Make each day work for you…

blueskySimple things to help you make the most of your day

Wake up early – get up half an hour or more earlier than you normally would – it’s amazing how much you can get done whilst the rest of the world is still holding on to their pillow.  

Cut down or avoid reading or watching the news. Most of it is biased towards the negative and is skewed to keep us fearful. Despite what the media would have us believe, much of what goes on in the world is highly inspiring and immensely positive. Once you start looking for it you may be amazed at what you find.  

Take 10 minutes each day and focus on what’s going well in your world and the amazing life you are creating. List in your mind all those great things that happening, there may be more than perhaps you think there are.  

Send something positive to one of your clients, customers or associates, a quick message, with something relevant to them or a note just to ask how things are going and if you can be of help.

When you meet people, known to you or strangers, identify the positive contribution you will make to their lives. You can start with something that’s simple to do and costs nothing, smile. Then, with genuine interest, start racking up the ways you can help them.

Take control of your thoughts
We create what we think about, so make sure you are building your positive thought bank. State of mind is everything. Read uplifting articles and books to generate a feeling of positive expectation and wellbeing, listen to an inspiring audio track, an inspirational speech or motivational instruction which will help keep you moving toward your goals. If you notice a negative train of thought, guide yourself back towards something more uplifting and learn to maintain your positive feeling state.

Keep a goal plan
Have a notebook in which you write down your goals and aspirations. Create time each week to update your progress, thoughts and ideas. Spontaneous writing is a way to tap into your creative side from which your visionary thought processes originate.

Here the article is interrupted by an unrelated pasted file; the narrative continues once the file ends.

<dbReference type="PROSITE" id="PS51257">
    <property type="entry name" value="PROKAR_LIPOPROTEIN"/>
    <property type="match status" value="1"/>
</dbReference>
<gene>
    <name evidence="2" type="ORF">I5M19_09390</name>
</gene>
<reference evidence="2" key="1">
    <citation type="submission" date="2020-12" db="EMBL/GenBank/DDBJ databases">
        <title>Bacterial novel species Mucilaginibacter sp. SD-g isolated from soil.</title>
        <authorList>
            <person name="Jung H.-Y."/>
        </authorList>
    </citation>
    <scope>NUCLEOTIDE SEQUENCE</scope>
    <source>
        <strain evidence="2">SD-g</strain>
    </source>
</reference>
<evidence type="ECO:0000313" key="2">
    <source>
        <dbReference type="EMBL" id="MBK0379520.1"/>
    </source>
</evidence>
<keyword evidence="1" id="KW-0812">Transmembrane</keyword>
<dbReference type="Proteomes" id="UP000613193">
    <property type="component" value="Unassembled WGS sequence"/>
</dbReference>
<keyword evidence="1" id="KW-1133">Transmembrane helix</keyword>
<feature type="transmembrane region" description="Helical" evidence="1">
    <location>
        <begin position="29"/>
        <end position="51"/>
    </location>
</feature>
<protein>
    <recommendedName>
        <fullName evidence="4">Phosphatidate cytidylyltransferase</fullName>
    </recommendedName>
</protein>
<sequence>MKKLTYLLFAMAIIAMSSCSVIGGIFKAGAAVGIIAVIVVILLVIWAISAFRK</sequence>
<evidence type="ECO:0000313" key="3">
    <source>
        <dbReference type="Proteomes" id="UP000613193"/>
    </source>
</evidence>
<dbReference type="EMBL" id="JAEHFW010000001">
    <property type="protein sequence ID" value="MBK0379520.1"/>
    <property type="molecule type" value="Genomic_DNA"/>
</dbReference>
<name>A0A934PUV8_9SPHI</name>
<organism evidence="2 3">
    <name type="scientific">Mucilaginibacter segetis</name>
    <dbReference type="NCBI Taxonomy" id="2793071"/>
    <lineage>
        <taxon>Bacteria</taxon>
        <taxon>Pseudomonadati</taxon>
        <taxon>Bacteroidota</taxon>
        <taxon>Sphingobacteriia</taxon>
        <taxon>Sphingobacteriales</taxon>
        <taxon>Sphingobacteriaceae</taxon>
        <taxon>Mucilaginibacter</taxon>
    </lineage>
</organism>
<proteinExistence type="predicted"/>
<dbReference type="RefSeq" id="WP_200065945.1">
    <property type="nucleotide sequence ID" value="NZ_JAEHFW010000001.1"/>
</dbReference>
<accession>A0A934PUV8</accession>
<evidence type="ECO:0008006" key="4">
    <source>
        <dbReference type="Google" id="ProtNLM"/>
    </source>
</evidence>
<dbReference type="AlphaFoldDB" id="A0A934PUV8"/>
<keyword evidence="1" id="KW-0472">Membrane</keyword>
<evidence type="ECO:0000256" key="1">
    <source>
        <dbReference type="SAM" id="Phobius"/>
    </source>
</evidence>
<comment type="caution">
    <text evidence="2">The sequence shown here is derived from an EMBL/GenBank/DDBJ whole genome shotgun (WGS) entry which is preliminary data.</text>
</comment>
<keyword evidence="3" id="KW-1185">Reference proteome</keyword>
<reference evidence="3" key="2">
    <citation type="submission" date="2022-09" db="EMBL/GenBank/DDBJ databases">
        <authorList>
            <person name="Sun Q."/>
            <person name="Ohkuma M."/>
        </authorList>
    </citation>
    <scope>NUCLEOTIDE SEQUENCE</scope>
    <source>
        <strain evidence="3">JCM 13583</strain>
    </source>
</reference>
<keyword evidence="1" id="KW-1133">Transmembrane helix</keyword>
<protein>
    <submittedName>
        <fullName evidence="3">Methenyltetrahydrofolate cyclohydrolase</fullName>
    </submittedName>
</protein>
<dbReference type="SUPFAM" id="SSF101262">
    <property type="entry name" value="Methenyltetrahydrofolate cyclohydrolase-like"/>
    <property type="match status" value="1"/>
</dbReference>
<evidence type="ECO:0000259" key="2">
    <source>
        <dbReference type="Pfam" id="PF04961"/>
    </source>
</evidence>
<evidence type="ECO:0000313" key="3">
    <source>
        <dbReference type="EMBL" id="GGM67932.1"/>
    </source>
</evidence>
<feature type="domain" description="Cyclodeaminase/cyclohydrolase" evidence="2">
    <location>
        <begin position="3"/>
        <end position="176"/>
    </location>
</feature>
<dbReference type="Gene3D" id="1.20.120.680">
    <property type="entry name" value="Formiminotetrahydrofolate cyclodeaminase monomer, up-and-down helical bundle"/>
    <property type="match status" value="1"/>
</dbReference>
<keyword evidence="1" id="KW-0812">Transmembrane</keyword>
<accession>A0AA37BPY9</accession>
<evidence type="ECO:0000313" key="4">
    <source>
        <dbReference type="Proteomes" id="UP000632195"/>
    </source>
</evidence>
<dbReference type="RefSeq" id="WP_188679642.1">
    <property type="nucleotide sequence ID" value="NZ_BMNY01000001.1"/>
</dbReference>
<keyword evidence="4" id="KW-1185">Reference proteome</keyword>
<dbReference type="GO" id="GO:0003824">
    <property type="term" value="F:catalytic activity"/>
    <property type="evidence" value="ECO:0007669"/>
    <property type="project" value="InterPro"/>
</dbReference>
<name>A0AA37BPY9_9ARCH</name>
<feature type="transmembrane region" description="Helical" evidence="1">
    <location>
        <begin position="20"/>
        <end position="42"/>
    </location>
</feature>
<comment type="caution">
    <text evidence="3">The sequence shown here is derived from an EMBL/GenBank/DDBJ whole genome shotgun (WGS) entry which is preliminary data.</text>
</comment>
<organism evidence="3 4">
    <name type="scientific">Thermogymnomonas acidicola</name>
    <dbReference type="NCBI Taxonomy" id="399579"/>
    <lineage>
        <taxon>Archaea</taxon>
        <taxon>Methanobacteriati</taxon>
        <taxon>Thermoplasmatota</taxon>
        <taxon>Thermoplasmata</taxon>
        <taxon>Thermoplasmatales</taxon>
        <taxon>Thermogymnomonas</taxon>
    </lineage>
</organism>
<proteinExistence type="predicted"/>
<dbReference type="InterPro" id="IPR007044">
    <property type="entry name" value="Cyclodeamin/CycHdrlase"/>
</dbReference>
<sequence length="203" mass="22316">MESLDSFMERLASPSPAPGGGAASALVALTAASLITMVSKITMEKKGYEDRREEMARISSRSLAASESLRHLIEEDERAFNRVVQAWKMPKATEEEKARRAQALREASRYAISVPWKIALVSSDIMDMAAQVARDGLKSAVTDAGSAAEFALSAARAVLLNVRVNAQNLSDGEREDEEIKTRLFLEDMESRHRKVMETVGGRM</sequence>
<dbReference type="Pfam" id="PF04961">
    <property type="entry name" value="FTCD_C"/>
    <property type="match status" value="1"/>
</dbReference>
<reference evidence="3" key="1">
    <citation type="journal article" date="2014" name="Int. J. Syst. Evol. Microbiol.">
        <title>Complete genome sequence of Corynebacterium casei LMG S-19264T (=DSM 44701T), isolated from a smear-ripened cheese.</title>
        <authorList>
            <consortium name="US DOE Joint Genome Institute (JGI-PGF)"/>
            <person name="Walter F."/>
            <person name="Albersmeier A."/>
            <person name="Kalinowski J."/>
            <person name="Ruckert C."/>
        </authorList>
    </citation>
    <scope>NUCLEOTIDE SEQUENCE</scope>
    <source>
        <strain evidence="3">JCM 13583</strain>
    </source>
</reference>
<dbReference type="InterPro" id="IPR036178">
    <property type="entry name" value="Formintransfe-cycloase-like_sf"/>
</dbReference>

Develop your intuition
Trust your intuition, sometimes you will not know why you need to do something but have a hunch it may be the right thing to do. But be warned, make sure you are choosing the right thing and not the easy thing. Remember its intuition not self-delusion.

Associate with the best 
There’s an old saying that you become who you associate with. Make the decision to only surround yourself with positive people – people who believe in and create success. Whilst training your own mind to focus on success and opportunity, those around you need to reflect this. You might also seek out someone whose mind-set and success you would like to emulate and ask to meet up for a coffee – the most inspirational people always want to help others, let them help you.

Upgrade your skills
Up-skill yourself regularly with new learning – read a book, download podcasts, log on to ted.com, sign up for an online course, hire a coach or mentor to help you take the next steps towards your vision and to help you remove the obstacles to your success.

Research ways that others have achieved similar goals to your own. Put together a portfolio of skills and strategies you need to reach the outcome you want. Then tick off each one you have put into practice.

Move forwards
You will need to make a plan and continuously move it forwards. Those with a clear plan, with short term key performance indicators, are more likely to achieve the outcome they want than those who have a vague list of things they might achieve at some distant point in the future. You don’t need to have all the pieces of the jigsaw to start making great things happen. By following your plan, and taking the next step in the right direction, you will be on the way to achieving the success that is most definitely waiting for you.

Have a great day.
Rachel